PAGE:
My husband, daughter, and I just returned from a weekend soccer event at Disney World’s Wide World of Sports in Orlando, Florida. It was a warm, sunny weekend, our daughter’s team played well, and a good time was had by all. My only regret was not having time to visit one of the many theme parks that make up the World according to Disney.
Being close to the “happiest place on Earth,” however, reminded me of the many times we have taken our children to visit Disneyland and Disney World over the years. While I am an unabashed fan of all things Disney, my husband has always been a grudging participant in our visits.
On one of our first trips to Disneyland in California, we were in line waiting for a ride when we overheard a child in full meltdown, red-faced and wailing. My husband turned to me and drily quipped, “That’s the Disney experience.” From that time on, we referred to the many tantrums and outbursts that are an inevitable part of dragging young children around a theme park in the sun as “the Disney experience.”
The world created by Walt Disney and his successors is a strange one indeed. There is a certain Stepford Wives quality to the perfection of an imaginary Main Street and the many other fantastical settings created within the parks. Everyone acts as if it’s normal to line up behind a figure in a giant costume and wait to get Mickey Mouse’s autograph. Mind you, these are not just children jostling to get close to the world’s most famous rodent.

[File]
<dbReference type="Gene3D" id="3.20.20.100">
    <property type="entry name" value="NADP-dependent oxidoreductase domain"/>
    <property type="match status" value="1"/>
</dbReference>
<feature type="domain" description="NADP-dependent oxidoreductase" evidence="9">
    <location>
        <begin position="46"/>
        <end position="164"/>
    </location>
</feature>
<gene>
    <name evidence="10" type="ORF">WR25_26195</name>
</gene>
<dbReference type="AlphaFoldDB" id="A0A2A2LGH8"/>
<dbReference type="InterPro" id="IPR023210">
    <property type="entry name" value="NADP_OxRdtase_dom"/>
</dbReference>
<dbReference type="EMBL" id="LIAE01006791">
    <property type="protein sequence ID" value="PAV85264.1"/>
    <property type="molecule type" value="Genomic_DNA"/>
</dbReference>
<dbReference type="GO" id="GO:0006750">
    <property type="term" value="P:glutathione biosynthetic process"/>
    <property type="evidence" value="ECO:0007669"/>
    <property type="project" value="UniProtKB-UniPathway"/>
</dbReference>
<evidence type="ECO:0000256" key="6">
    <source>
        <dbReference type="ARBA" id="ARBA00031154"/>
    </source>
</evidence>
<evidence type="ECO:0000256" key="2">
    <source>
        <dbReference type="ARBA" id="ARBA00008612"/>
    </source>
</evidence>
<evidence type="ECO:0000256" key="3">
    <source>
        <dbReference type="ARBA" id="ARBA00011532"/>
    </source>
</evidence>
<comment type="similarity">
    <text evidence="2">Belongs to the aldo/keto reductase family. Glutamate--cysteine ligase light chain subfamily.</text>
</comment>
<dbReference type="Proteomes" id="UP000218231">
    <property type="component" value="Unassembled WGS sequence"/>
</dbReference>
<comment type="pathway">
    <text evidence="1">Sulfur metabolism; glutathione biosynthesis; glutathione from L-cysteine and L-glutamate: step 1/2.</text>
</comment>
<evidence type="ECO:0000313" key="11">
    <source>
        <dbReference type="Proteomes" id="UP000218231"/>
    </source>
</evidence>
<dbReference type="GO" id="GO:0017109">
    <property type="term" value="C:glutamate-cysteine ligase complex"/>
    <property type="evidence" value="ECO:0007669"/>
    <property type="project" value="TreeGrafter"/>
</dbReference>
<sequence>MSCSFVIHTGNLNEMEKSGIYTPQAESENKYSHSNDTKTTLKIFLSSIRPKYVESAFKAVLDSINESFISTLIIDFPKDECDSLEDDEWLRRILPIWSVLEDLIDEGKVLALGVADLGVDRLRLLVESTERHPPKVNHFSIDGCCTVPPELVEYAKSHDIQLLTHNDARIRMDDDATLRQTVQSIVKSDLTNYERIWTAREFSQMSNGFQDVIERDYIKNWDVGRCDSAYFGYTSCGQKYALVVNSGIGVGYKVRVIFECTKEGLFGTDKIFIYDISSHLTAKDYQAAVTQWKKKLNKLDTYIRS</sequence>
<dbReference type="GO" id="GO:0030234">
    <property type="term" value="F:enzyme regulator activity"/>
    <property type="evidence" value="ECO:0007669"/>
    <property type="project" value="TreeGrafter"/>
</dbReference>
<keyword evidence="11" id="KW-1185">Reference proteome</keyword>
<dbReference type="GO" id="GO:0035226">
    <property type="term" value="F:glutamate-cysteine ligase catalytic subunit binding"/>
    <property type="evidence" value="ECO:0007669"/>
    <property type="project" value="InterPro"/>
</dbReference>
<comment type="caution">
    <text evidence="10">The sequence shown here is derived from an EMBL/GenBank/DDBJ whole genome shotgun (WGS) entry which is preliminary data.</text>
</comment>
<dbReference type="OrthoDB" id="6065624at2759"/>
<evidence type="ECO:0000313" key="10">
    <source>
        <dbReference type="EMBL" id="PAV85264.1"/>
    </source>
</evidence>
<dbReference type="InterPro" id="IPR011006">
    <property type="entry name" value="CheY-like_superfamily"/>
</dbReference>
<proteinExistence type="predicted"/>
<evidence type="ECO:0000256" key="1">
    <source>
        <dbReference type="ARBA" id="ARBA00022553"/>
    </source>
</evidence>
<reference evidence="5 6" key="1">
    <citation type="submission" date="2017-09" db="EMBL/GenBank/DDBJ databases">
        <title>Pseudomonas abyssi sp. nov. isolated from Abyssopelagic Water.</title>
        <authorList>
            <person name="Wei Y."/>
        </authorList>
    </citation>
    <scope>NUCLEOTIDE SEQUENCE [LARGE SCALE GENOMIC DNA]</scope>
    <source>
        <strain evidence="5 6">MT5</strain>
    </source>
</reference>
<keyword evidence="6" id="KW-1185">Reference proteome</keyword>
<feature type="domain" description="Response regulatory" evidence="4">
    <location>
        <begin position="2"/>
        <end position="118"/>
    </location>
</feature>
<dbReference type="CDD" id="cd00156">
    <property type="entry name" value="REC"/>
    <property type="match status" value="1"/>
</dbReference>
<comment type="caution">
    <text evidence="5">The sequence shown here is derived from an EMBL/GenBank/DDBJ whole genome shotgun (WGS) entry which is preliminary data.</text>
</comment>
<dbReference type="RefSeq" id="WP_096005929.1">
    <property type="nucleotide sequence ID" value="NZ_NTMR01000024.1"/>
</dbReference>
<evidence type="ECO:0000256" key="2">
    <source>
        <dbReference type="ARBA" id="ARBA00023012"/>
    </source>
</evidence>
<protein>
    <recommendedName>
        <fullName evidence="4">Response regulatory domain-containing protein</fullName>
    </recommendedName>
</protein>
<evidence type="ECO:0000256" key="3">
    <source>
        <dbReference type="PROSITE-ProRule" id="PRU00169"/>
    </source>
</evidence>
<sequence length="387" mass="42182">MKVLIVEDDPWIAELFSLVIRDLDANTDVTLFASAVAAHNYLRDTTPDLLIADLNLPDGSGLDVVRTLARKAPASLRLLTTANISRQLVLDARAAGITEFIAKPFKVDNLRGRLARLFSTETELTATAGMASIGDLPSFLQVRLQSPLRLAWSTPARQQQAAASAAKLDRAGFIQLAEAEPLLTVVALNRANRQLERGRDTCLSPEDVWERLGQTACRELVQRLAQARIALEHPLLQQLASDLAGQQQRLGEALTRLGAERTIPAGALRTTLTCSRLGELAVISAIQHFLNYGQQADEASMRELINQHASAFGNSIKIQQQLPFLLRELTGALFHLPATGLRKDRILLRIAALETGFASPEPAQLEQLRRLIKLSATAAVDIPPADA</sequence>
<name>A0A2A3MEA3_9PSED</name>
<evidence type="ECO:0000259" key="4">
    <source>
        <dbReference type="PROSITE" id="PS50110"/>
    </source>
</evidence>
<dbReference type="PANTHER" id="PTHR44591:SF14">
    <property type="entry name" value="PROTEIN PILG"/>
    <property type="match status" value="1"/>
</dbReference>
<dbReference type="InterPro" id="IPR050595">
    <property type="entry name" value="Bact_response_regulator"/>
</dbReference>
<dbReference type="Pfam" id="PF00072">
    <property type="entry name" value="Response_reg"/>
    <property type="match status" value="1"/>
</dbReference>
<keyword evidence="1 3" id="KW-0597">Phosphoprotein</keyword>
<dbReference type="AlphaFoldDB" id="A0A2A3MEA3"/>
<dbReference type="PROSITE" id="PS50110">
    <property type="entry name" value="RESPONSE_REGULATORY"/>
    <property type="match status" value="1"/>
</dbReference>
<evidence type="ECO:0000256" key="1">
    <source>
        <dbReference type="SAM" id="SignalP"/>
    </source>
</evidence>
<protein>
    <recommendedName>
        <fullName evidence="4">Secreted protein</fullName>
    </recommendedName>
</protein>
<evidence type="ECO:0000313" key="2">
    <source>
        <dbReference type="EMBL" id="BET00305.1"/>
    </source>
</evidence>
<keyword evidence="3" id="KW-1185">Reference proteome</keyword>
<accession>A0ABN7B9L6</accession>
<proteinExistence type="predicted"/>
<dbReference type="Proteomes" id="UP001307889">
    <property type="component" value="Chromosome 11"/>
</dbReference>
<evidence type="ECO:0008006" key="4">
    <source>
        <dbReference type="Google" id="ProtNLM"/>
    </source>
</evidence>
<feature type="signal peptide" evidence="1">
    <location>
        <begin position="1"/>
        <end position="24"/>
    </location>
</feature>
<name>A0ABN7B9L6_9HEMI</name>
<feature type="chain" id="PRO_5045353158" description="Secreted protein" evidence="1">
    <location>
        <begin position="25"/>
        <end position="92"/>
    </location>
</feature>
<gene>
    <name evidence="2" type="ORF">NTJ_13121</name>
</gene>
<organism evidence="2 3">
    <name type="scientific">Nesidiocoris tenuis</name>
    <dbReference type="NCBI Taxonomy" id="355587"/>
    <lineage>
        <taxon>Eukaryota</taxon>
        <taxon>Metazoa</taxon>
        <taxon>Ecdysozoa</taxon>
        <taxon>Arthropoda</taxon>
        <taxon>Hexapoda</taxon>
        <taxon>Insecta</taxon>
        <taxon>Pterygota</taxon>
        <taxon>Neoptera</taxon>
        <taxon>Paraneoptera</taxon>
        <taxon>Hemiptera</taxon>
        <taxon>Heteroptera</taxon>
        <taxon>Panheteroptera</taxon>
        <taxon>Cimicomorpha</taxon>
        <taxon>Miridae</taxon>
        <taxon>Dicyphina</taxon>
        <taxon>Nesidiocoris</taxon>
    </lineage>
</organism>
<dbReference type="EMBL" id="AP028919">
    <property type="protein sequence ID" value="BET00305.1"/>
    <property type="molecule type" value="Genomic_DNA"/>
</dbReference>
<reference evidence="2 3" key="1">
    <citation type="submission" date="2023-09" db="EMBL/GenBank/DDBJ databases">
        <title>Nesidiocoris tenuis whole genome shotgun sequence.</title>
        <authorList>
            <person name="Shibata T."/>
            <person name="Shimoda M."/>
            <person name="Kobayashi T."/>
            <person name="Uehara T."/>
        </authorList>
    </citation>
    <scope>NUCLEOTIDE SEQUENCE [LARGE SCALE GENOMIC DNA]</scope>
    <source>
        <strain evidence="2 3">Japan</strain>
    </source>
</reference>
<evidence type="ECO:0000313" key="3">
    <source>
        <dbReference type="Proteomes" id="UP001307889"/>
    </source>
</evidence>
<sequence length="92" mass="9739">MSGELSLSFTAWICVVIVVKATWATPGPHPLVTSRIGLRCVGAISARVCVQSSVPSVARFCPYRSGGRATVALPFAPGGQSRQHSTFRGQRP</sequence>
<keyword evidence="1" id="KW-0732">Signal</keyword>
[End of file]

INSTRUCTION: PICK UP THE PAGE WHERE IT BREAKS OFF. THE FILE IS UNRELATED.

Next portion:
Within the world of Disney, unseen voices sweetly, if a bit eerily, encourage guests to “please move to the center of the row” in a given attraction over and over again – to the unthinking and perfect compliance of the guests. And inside these dimly lit fantasy worlds, animatronic figures go about their business in a not-quite-lifelike manner.
There is an entire unseen, underground apparatus that runs the Disney theme parks. When I learned this, I imagined cartoonish jail cells where unruly guests might be confined for, say, throwing their jumbo drink cup on the ground or taking cuts in line. One gets the sense while at Disney that there is no possibility of allowing misbehavior to go unchecked.
In fact, that’s one of the things I love about the Disney experience. It’s unreal, true. But we all get enough reality in our day to day lives. It’s nice to go somewhere where everything is shiny and perfect and have some good old fashioned fun. The jokes are corny and the songs sometimes a bit saccharine. But there’s no denying the sense of magic in the Magic Kingdom.
And notwithstanding the toddler meltdowns that are part of “the Disney experience,” it may just be the happiest place on Earth.